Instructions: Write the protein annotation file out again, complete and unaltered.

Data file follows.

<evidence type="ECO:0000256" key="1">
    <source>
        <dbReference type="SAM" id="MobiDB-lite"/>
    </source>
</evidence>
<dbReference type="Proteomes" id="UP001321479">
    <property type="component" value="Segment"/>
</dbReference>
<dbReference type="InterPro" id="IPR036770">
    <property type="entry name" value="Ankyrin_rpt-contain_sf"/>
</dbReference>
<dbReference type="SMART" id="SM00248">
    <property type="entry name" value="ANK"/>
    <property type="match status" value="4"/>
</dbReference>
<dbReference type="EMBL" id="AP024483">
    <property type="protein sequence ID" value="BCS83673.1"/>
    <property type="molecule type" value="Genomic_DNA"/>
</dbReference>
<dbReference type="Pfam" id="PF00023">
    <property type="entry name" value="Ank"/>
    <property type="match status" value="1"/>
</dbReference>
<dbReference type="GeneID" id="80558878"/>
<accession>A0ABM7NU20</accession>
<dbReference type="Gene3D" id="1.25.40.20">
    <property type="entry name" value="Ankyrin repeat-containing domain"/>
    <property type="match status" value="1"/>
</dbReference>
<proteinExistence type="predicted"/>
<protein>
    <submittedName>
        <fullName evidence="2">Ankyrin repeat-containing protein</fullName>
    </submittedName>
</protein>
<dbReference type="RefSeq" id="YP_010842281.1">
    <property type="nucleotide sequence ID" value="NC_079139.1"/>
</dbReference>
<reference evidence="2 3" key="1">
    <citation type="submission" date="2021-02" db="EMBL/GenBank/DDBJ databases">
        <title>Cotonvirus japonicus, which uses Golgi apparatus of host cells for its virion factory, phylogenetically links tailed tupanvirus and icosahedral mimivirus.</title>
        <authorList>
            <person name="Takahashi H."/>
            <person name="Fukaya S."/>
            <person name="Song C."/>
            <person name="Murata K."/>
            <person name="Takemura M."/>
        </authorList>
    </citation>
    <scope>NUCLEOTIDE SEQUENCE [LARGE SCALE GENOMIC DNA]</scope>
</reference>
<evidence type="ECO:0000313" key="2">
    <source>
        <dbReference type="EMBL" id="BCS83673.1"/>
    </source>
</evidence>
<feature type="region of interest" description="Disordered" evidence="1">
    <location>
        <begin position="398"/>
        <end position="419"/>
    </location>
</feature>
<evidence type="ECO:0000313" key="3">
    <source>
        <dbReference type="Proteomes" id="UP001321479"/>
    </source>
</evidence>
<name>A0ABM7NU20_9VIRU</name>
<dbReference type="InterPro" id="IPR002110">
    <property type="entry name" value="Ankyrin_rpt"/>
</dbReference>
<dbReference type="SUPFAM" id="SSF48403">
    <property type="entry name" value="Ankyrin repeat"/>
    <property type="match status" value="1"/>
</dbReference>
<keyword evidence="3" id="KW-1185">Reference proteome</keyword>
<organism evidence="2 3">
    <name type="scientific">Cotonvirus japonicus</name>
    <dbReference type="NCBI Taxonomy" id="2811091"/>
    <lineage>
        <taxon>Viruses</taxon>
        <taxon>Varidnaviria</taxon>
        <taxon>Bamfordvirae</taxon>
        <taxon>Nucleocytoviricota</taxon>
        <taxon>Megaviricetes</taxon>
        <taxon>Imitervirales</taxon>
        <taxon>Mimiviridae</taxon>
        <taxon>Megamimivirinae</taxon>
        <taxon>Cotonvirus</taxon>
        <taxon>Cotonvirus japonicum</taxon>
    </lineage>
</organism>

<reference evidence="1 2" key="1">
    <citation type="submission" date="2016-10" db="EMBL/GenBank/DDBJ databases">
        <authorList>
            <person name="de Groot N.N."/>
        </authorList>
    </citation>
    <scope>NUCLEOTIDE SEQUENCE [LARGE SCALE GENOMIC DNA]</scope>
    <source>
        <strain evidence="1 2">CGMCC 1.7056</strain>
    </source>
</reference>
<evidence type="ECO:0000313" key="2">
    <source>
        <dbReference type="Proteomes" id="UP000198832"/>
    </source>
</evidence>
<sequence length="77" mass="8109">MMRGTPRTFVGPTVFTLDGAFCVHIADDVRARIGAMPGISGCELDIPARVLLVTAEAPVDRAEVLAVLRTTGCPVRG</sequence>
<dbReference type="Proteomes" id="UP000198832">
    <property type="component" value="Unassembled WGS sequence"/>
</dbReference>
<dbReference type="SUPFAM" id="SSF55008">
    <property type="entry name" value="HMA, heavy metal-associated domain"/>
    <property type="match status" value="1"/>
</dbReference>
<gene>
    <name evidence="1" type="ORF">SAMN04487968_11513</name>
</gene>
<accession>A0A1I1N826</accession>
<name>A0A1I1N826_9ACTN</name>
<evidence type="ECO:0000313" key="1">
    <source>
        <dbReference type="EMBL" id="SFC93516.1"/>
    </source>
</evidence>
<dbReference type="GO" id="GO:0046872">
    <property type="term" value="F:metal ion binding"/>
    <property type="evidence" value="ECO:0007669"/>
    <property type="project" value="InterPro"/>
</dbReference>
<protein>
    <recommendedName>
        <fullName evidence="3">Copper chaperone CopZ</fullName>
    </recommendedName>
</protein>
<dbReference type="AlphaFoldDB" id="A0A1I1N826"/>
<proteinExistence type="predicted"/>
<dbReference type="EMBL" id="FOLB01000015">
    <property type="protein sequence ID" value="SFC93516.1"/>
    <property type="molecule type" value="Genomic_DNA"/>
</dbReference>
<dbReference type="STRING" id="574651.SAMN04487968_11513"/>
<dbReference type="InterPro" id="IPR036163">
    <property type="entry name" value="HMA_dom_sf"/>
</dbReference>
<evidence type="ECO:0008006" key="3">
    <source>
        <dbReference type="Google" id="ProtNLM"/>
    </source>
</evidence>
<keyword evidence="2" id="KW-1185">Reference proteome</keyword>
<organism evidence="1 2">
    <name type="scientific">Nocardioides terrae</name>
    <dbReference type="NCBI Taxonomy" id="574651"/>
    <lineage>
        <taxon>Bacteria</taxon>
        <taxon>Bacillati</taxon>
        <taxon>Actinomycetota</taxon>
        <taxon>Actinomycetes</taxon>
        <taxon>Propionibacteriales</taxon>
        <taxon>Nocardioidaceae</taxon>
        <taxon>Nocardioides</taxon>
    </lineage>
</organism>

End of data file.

<evidence type="ECO:0000256" key="1">
    <source>
        <dbReference type="SAM" id="MobiDB-lite"/>
    </source>
</evidence>
<dbReference type="Proteomes" id="UP001321479">
    <property type="component" value="Segment"/>
</dbReference>
<dbReference type="InterPro" id="IPR036770">
    <property type="entry name" value="Ankyrin_rpt-contain_sf"/>
</dbReference>
<dbReference type="SMART" id="SM00248">
    <property type="entry name" value="ANK"/>
    <property type="match status" value="4"/>
</dbReference>
<dbReference type="EMBL" id="AP024483">
    <property type="protein sequence ID" value="BCS83673.1"/>
    <property type="molecule type" value="Genomic_DNA"/>
</dbReference>
<dbReference type="Pfam" id="PF00023">
    <property type="entry name" value="Ank"/>
    <property type="match status" value="1"/>
</dbReference>
<dbReference type="GeneID" id="80558878"/>
<accession>A0ABM7NU20</accession>
<dbReference type="Gene3D" id="1.25.40.20">
    <property type="entry name" value="Ankyrin repeat-containing domain"/>
    <property type="match status" value="1"/>
</dbReference>
<proteinExistence type="predicted"/>
<protein>
    <submittedName>
        <fullName evidence="2">Ankyrin repeat-containing protein</fullName>
    </submittedName>
</protein>
<dbReference type="RefSeq" id="YP_010842281.1">
    <property type="nucleotide sequence ID" value="NC_079139.1"/>
</dbReference>
<reference evidence="2 3" key="1">
    <citation type="submission" date="2021-02" db="EMBL/GenBank/DDBJ databases">
        <title>Cotonvirus japonicus, which uses Golgi apparatus of host cells for its virion factory, phylogenetically links tailed tupanvirus and icosahedral mimivirus.</title>
        <authorList>
            <person name="Takahashi H."/>
            <person name="Fukaya S."/>
            <person name="Song C."/>
            <person name="Murata K."/>
            <person name="Takemura M."/>
        </authorList>
    </citation>
    <scope>NUCLEOTIDE SEQUENCE [LARGE SCALE GENOMIC DNA]</scope>
</reference>
<evidence type="ECO:0000313" key="2">
    <source>
        <dbReference type="EMBL" id="BCS83673.1"/>
    </source>
</evidence>
<feature type="region of interest" description="Disordered" evidence="1">
    <location>
        <begin position="398"/>
        <end position="419"/>
    </location>
</feature>
<evidence type="ECO:0000313" key="3">
    <source>
        <dbReference type="Proteomes" id="UP001321479"/>
    </source>
</evidence>
<name>A0ABM7NU20_9VIRU</name>
<dbReference type="InterPro" id="IPR002110">
    <property type="entry name" value="Ankyrin_rpt"/>
</dbReference>
<dbReference type="SUPFAM" id="SSF48403">
    <property type="entry name" value="Ankyrin repeat"/>
    <property type="match status" value="1"/>
</dbReference>
<keyword evidence="3" id="KW-1185">Reference proteome</keyword>
<organism evidence="2 3">
    <name type="scientific">Cotonvirus japonicus</name>
    <dbReference type="NCBI Taxonomy" id="2811091"/>
    <lineage>
        <taxon>Viruses</taxon>
        <taxon>Varidnaviria</taxon>
        <taxon>Bamfordvirae</taxon>
        <taxon>Nucleocytoviricota</taxon>
        <taxon>Megaviricetes</taxon>
        <taxon>Imitervirales</taxon>
        <taxon>Mimiviridae</taxon>
        <taxon>Megamimivirinae</taxon>
        <taxon>Cotonvirus</taxon>
        <taxon>Cotonvirus japonicum</taxon>
    </lineage>
</organism>

<reference evidence="1 2" key="1">
    <citation type="submission" date="2016-10" db="EMBL/GenBank/DDBJ databases">
        <authorList>
            <person name="de Groot N.N."/>
        </authorList>
    </citation>
    <scope>NUCLEOTIDE SEQUENCE [LARGE SCALE GENOMIC DNA]</scope>
    <source>
        <strain evidence="1 2">CGMCC 1.7056</strain>
    </source>
</reference>
<evidence type="ECO:0000313" key="2">
    <source>
        <dbReference type="Proteomes" id="UP000198832"/>
    </source>
</evidence>
<sequence length="77" mass="8109">MMRGTPRTFVGPTVFTLDGAFCVHIADDVRARIGAMPGISGCELDIPARVLLVTAEAPVDRAEVLAVLRTTGCPVRG</sequence>
<dbReference type="Proteomes" id="UP000198832">
    <property type="component" value="Unassembled WGS sequence"/>
</dbReference>
<dbReference type="SUPFAM" id="SSF55008">
    <property type="entry name" value="HMA, heavy metal-associated domain"/>
    <property type="match status" value="1"/>
</dbReference>
<gene>
    <name evidence="1" type="ORF">SAMN04487968_11513</name>
</gene>
<accession>A0A1I1N826</accession>
<name>A0A1I1N826_9ACTN</name>
<evidence type="ECO:0000313" key="1">
    <source>
        <dbReference type="EMBL" id="SFC93516.1"/>
    </source>
</evidence>
<dbReference type="GO" id="GO:0046872">
    <property type="term" value="F:metal ion binding"/>
    <property type="evidence" value="ECO:0007669"/>
    <property type="project" value="InterPro"/>
</dbReference>
<protein>
    <recommendedName>
        <fullName evidence="3">Copper chaperone CopZ</fullName>
    </recommendedName>
</protein>
<dbReference type="AlphaFoldDB" id="A0A1I1N826"/>
<proteinExistence type="predicted"/>
<dbReference type="EMBL" id="FOLB01000015">
    <property type="protein sequence ID" value="SFC93516.1"/>
    <property type="molecule type" value="Genomic_DNA"/>
</dbReference>
<dbReference type="STRING" id="574651.SAMN04487968_11513"/>
<dbReference type="InterPro" id="IPR036163">
    <property type="entry name" value="HMA_dom_sf"/>
</dbReference>
<evidence type="ECO:0008006" key="3">
    <source>
        <dbReference type="Google" id="ProtNLM"/>
    </source>
</evidence>
<keyword evidence="2" id="KW-1185">Reference proteome</keyword>
<organism evidence="1 2">
    <name type="scientific">Nocardioides terrae</name>
    <dbReference type="NCBI Taxonomy" id="574651"/>
    <lineage>
        <taxon>Bacteria</taxon>
        <taxon>Bacillati</taxon>
        <taxon>Actinomycetota</taxon>
        <taxon>Actinomycetes</taxon>
        <taxon>Propionibacteriales</taxon>
        <taxon>Nocardioidaceae</taxon>
        <taxon>Nocardioides</taxon>
    </lineage>
</organism>